In determining whether “enforcement [of a forum selection clause] would contravene a strong public policy of the forum in which suit is brought,” we look to federal cases or statutes—not because federal law is guiding the interpretation of the forum selection clause, but because such materials may constitute declarations of public policy that justifies invalidating a forum selection clause. Bremen, 407 U.S. at 15. In Roby v. Corporation of Lloyd's, for instance, we assessed the enforceability of a choice-of-forum clause selecting England in an agreement entered into by participants in the Society of Lloyd's, a U.K.-based insurance underwriting market. 996 F.2d at 1363–66. Based on the anti-waiver provision in the federal securities laws and cases explicating the policies underlying the securities regulatory system, we identified a “strong national policy” in “deter[ing] issuers from exploiting American investors.” Id. at 1364. We observed that, if the plaintiffs there “were able to show that available remedies in England [were] insufficient to deter British issuers from exploiting American investors through fraud, misrepresentation or inadequate disclosure, we would not hesitate to condemn the ․ forum selection ․ clause[ ] as against public policy.” Id. at 1365. Along with several other circuits that confronted similar claims against Lloyd's, however, we concluded that because “there [were] ample and just remedies under English law[,] ․ we [could]not say that the policies underlying our securities laws will be offended by the application of English law.” Id. at 1366; see also Bonny, 3 F.3d at 161; Haynsworth, 121 F.3d at 969–70; Riley, 969 F.2d at 958; Allen v. Lloyd's of London, 94 F.3d 923, 929 (4th Cir.1996).

Similar to the securities laws' anti-waiver provision, the ADA incorporates Title VII of the Civil Rights Act's special venue provision, which grants plaintiffs a range of possible venues in which to bring discrimination claims. 42 U.S.C. § 12117(a); 42 U.S.C. § 2000e–5(f)(3); see Bolar v. Frank, 938 F.2d 377, 378–79 (2d Cir.1991) (per curiam) (42 U.S.C. § 2000e–5(f)(3) governs venue for claims brought under Rehabilitation Act). The provision was designed to prevent “national companies with distant offices” from seeking to discourage claims by “forc[ing] plaintiffs to litigate far from their homes.” Passantino v. Johnson & Johnson Consumer Prods., Inc., 212 F.3d 493, 505 (9th Cir.2000). Although the enforceability of a forum selection clause is distinct from questions of venue, see Atl. Marine, 134 S.Ct. at 578, the inclusion of a special venue provision in an act of Congress may express a broader federal policy of ensuring access to a federal forum to enforce certain statutory claims.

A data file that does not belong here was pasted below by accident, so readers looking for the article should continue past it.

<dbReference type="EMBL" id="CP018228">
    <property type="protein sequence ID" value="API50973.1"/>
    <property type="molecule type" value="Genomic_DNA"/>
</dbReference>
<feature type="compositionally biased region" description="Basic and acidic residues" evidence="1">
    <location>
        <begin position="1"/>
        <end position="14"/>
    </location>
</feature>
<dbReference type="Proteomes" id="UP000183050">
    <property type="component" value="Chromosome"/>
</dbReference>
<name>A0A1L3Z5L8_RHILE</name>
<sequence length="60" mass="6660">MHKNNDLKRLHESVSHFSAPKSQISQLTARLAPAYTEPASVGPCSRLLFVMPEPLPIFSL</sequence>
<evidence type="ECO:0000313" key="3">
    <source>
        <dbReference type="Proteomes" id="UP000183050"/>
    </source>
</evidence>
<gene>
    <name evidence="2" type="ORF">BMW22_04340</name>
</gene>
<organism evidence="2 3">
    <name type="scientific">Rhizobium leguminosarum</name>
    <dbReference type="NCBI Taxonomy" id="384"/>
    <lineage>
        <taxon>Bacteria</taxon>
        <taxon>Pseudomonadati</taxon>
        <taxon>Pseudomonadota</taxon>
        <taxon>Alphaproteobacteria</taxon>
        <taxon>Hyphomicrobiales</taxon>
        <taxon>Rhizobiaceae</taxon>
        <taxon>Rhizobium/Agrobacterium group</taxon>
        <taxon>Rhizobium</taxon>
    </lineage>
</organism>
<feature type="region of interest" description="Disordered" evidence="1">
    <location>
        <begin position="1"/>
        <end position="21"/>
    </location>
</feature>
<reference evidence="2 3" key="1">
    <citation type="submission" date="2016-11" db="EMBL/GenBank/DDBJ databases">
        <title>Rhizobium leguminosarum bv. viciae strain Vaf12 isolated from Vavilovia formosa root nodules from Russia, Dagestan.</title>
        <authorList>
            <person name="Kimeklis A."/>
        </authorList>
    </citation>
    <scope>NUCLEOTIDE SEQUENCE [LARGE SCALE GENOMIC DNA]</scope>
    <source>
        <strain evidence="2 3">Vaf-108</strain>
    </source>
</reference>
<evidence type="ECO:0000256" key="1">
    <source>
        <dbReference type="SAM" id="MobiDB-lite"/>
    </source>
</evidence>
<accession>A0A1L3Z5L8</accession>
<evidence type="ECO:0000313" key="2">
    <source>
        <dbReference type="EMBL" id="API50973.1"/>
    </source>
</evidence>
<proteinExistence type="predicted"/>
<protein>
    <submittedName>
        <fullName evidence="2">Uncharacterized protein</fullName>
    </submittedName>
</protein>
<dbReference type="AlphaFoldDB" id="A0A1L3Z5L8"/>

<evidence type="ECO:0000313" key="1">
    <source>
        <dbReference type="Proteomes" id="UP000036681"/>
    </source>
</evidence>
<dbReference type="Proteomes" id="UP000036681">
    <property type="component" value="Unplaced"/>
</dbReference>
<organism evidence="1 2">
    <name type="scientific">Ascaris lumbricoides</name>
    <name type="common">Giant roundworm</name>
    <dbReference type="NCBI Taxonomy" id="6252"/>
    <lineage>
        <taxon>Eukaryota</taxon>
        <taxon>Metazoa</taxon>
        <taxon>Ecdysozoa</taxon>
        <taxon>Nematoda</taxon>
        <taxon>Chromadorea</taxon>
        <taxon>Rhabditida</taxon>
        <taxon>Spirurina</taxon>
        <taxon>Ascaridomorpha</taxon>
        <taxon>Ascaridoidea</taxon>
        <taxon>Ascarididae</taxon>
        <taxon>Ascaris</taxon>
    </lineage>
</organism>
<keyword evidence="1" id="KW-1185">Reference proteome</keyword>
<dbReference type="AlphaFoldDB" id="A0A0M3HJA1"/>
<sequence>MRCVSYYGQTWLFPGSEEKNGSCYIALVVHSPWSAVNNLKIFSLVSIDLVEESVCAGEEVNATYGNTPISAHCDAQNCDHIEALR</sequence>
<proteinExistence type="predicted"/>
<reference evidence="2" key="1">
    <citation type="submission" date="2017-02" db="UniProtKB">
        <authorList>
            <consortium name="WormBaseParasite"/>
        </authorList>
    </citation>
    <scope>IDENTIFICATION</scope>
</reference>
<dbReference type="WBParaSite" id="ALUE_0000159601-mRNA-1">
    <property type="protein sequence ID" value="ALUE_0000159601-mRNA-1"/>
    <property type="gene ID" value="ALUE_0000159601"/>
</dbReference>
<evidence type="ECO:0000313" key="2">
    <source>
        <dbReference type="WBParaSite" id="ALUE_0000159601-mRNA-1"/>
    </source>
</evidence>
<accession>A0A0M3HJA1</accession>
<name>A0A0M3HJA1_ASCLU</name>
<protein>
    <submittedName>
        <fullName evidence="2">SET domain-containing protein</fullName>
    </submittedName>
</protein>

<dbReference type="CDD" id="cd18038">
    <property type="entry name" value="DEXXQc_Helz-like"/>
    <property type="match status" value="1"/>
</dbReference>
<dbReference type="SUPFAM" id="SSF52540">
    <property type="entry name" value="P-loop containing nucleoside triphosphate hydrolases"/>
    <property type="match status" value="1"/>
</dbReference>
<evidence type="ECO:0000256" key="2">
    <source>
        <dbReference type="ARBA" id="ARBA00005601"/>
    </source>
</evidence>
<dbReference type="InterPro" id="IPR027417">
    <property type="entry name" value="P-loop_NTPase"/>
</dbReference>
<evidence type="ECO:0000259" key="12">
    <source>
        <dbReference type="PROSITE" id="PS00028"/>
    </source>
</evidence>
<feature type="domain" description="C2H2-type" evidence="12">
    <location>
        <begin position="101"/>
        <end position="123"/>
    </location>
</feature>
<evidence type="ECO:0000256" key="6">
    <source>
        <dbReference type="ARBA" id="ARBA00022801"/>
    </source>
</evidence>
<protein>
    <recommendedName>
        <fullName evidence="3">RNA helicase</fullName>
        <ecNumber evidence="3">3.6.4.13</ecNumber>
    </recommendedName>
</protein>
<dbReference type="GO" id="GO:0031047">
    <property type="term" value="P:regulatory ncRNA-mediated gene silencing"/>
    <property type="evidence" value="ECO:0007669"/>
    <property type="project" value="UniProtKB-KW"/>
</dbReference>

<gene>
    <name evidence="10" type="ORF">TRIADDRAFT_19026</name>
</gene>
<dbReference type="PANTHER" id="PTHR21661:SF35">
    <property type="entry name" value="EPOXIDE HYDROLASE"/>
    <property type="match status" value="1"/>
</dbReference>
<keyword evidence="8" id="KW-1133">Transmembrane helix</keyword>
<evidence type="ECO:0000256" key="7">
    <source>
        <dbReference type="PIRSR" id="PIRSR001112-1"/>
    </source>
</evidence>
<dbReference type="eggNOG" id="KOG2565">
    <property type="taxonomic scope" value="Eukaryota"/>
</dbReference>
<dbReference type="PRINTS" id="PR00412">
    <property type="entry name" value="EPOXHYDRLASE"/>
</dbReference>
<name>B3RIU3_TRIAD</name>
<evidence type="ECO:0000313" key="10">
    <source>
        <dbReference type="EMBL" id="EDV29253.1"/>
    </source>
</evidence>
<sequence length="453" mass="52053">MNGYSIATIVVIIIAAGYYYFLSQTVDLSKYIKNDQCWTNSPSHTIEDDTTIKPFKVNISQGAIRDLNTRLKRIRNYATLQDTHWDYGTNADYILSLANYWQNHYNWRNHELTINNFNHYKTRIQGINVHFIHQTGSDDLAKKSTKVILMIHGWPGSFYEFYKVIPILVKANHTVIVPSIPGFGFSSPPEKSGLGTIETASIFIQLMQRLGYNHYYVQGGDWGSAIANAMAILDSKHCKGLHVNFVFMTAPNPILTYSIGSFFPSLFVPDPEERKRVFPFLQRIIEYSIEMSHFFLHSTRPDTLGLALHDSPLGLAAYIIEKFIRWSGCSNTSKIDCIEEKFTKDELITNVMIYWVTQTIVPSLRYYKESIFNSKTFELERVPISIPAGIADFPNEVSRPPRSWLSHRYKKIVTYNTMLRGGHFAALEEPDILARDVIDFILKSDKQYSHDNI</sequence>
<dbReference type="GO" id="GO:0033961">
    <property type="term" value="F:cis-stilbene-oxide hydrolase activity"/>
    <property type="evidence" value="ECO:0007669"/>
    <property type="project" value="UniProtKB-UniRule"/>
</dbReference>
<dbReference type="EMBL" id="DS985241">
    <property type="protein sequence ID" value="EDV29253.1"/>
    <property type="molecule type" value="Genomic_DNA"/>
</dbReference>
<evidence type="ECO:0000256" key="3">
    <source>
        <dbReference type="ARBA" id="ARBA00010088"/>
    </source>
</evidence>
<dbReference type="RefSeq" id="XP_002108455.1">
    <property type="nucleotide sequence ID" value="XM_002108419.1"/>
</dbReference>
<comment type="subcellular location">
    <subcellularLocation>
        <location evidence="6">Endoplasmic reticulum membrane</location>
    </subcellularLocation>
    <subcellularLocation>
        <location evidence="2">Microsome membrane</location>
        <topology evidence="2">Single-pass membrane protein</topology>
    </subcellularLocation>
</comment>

Given the ADA's special venue provision, therefore, and the Act's identification of a strong federal interest in combatting discrimination based on disability, see 42 U.S.C. § 12101, we consider the enforceability of the forum selection clause at issue here to present a close question. Cf. Bonny, 3 F.3d at 160 (“[W]e have serious concerns that Lloyd's clauses operate as a prospective waiver of statutory remedies for securities violations.”); Mitsubishi Motors Corp., 473 U.S. at 637 n.19 (forum selection clause that operates as “prospective waiver” of statutory antitrust claims likely invalid as against public policy); Wright v. Universal Mar. Serv. Corp., 525 U.S. 70, 80 (1998) (waiver of right to judicial forum for statutory claims of employment discrimination must be “clear and unmistakable” to be enforceable). We would hesitate to enforce a forum selection clause if the party resisting enforcement demonstrated that the foreign forum's anti-discrimination law was insufficient to deter employers from violating the 19 civil rights of individuals with disabilities.

Martinez, however, has failed to make such a showing. The only purported inadequacies with English anti-discrimination law that he identifies are its shorter statute of limitations period, the unavailability of prevailing party attorney's fees, and the cost of proceeding in the U.K. To show that enforcement of a forum selection clause would contravene a strong public policy of the forum in which suit is brought, however, it is “not enough that the foreign law or procedure merely be different or less favorable than that of the United States.” Roby, 996 F.2d at 1363. Indeed, in one respect English law appears more 9 favorable to Martinez's claims than American law. Unlike U.S. federal law, English anti-discrimination law allows for claims based on sexual orientation, see Equality Act, 2010, c. 1, § 12, although Martinez chose not to invoke this provision in his English proceeding. Consequently, we find that the aspects of English law identified by Martinez are insufficient to overcome the presumptive enforceability of the forum selection clause.4